Cranberry relish gets a new taste makeover - and powerful antioxidant boost - with the addition of a splash of Petite Sirah and a half cup of fresh blueberries mingled with the cranberries. The delicate sweetness of the blueberries helps tone down the cranberries' tartness in a beautiful glistening tapestry of rich jewel colors.

Cranberry And Blueberry Relish

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cranberry.jpgSubmitted by Concannon Vineyard

Cranberry relish gets a new taste makeover - and powerful antioxidant boost - with the addition of a splash of Petite Sirah and a half cup of fresh blueberries mingled with the cranberries. The delicate sweetness of the blueberries helps tone down the cranberries' tartness in a beautiful glistening tapestry of rich jewel colors.

Prep Time: 5 Minutes
Active Time: 10 Minutes
Inactive Time: Refrigerate for 4 hours

Yields approximately 2 cups

Ingredients
  • 12 ounce package fresh cranberries
  • ½ cup fresh or frozen blueberries
  • 1 cup granulated sugar
  • ½ cup honey
  • ¼ cup Concannon Petite Sirah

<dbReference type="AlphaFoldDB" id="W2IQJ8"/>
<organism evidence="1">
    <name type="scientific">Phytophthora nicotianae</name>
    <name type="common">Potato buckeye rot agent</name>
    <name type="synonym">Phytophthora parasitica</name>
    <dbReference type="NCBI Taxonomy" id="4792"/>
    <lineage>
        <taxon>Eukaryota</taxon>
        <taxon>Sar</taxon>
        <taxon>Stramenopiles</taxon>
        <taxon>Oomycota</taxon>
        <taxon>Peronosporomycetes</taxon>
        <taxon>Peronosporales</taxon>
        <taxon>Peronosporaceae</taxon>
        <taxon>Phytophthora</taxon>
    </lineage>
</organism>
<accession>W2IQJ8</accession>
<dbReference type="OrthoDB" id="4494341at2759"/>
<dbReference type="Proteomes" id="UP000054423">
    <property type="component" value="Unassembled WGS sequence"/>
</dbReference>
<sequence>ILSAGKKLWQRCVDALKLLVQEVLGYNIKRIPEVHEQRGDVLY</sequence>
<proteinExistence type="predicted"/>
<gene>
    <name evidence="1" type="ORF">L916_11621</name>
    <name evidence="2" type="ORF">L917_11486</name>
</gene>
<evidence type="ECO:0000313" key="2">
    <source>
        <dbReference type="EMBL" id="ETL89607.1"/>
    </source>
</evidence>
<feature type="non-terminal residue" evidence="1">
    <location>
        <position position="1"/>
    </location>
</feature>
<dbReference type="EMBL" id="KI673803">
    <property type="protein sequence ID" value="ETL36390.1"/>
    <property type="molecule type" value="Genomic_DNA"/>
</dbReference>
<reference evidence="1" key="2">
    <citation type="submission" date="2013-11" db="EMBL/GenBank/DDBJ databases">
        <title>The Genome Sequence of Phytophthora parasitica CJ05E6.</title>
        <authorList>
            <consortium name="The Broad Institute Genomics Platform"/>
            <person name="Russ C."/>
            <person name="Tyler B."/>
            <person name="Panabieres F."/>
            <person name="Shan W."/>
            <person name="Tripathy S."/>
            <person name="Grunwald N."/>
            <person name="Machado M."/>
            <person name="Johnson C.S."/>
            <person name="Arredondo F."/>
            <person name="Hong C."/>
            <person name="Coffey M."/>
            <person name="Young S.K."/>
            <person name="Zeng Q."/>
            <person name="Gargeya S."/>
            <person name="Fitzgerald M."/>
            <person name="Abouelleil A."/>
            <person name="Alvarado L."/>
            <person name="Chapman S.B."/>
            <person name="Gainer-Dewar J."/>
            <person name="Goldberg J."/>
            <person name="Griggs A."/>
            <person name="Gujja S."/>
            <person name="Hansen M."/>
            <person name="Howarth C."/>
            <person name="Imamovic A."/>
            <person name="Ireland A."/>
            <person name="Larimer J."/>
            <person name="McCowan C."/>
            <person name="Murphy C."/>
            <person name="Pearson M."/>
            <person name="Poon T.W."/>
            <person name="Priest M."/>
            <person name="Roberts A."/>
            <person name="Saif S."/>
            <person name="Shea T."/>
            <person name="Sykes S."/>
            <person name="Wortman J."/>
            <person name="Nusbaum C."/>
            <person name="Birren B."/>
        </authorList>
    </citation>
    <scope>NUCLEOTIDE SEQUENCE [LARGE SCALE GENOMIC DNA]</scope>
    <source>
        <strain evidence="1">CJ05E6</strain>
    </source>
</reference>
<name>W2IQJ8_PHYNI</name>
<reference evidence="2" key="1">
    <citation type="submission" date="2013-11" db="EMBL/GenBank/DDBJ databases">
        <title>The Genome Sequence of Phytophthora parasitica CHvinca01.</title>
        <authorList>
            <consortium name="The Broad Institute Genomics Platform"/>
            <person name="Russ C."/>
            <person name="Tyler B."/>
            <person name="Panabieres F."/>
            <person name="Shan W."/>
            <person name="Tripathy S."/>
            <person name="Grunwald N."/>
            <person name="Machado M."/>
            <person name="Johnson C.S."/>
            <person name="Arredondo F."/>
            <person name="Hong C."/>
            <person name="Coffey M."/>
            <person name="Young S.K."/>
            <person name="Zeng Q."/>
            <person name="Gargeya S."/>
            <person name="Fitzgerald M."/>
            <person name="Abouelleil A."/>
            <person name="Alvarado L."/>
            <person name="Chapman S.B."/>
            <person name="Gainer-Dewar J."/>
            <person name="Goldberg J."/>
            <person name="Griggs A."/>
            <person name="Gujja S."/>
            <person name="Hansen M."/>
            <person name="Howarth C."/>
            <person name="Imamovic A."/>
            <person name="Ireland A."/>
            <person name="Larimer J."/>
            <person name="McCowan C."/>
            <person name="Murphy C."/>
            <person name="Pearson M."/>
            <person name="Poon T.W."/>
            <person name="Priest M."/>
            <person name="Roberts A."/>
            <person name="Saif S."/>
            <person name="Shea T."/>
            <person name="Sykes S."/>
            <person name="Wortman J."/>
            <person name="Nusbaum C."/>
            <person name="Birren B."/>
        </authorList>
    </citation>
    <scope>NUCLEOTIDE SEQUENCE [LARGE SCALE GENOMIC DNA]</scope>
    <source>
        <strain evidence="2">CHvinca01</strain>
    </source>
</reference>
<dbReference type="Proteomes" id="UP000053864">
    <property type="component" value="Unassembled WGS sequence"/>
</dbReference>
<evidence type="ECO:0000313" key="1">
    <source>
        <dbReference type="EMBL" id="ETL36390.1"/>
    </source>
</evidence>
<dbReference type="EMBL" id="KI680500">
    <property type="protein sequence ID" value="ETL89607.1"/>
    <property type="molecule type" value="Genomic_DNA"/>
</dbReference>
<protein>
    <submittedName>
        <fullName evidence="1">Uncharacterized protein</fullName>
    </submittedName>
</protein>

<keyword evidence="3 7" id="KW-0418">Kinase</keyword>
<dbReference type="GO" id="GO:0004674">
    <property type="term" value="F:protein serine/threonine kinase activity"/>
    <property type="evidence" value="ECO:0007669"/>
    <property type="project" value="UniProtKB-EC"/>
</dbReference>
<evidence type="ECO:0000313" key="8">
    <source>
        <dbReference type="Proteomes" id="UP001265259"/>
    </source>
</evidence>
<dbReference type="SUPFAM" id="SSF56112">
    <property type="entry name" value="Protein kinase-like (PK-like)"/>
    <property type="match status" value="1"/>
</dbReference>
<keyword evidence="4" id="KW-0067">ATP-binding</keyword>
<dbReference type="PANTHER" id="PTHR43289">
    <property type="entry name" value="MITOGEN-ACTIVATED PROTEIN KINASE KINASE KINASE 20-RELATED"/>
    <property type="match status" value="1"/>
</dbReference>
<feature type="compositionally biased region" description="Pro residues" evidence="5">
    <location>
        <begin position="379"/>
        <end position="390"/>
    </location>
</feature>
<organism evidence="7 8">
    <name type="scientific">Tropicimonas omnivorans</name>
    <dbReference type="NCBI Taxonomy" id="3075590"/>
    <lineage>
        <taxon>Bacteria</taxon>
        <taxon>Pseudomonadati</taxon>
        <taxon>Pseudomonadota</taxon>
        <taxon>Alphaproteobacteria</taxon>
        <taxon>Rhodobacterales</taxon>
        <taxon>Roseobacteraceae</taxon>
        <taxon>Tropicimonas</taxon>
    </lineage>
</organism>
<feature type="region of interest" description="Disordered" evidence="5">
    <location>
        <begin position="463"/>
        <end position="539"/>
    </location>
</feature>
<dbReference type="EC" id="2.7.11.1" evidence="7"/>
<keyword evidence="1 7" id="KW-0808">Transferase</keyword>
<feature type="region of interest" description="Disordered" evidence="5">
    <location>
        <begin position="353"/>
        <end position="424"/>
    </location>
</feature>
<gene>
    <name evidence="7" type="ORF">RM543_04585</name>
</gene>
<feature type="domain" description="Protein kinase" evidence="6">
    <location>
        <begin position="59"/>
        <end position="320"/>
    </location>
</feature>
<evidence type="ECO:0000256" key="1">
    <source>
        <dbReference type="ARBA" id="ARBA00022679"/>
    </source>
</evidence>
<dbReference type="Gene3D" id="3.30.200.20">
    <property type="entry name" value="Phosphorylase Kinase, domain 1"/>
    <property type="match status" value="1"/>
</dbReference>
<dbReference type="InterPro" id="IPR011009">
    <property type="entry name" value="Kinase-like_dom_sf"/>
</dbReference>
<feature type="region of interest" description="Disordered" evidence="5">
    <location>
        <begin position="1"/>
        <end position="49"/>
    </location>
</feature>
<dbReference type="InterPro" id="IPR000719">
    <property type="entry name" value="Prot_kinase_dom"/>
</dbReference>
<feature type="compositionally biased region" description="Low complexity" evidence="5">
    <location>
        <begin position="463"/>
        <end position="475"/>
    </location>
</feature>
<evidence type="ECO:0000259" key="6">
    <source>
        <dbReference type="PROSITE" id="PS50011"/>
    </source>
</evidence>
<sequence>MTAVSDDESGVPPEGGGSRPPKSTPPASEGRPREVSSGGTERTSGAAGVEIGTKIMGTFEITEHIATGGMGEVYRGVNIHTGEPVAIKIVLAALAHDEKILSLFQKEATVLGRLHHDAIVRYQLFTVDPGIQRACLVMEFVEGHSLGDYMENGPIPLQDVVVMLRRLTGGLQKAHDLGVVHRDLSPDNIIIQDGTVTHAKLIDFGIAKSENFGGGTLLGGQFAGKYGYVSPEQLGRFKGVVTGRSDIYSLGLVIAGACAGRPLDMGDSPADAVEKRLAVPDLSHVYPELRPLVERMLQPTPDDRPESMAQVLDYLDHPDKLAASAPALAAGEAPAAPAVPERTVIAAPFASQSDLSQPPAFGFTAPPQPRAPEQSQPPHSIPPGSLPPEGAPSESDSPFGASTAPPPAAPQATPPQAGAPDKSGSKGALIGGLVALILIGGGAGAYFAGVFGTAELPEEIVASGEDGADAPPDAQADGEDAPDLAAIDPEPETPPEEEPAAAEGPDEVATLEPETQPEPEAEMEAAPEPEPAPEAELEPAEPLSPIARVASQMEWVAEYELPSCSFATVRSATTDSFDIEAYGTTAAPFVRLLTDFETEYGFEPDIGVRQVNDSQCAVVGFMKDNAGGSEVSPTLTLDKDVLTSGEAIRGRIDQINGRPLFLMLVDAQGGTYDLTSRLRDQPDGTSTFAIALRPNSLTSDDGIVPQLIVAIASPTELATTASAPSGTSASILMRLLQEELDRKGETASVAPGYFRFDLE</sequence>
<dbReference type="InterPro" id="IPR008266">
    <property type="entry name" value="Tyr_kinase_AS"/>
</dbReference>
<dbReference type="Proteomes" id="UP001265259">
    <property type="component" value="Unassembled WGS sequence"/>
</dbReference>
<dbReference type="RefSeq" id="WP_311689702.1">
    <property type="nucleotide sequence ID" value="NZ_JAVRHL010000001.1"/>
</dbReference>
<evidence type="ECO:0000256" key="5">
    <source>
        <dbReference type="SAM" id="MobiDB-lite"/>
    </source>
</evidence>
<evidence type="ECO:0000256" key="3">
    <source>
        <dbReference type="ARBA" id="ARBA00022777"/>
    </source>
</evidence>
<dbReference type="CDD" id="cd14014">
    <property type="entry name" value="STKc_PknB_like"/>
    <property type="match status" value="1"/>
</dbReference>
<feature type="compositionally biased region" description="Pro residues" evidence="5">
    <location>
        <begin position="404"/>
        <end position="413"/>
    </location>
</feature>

• 1 tablespoon grated orange zest
  • ⅓ cup orange juice

CARAMELIZED WINE AND ONION TART

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tart.jpgFor a sensational savory side, try the caramelized onion and gruyere tart. Fresh Bermuda onions caramelized in butter to a golden brown blend with cream, eggs and heavenly gruyere. Fresh nutmeg and thyme send the flavor to the stratosphere plus scent the table with robust spicy holiday aromas.

Prep Time: 20 minutes
Yields one 9-inch tart or 6 individual 4¼ inch mini tarts. Either option should be a fluted pan with a removable bottom. (Note: you may use store bought pastry or your own favorite pastry recipe.)

INGREDIENTS
  • 4 tablespoons butter
  • 2 tablespoons olive oil
  • 3 cups yellow onions, sliced thin
  • 3 tablespoons fresh chopped parsley
  • ½ cup Concannon Petite Sirah
  • 4 teaspoons fresh thyme, stems
    removed and chopped
  • 6 ounces prosciutto, chopped
  • 1 cup gruyere cheese, grated
  • 1 egg, beaten
  • 1 sheet prepared pastry, thawed
  • salt and pepper to taste

DIRECTIONS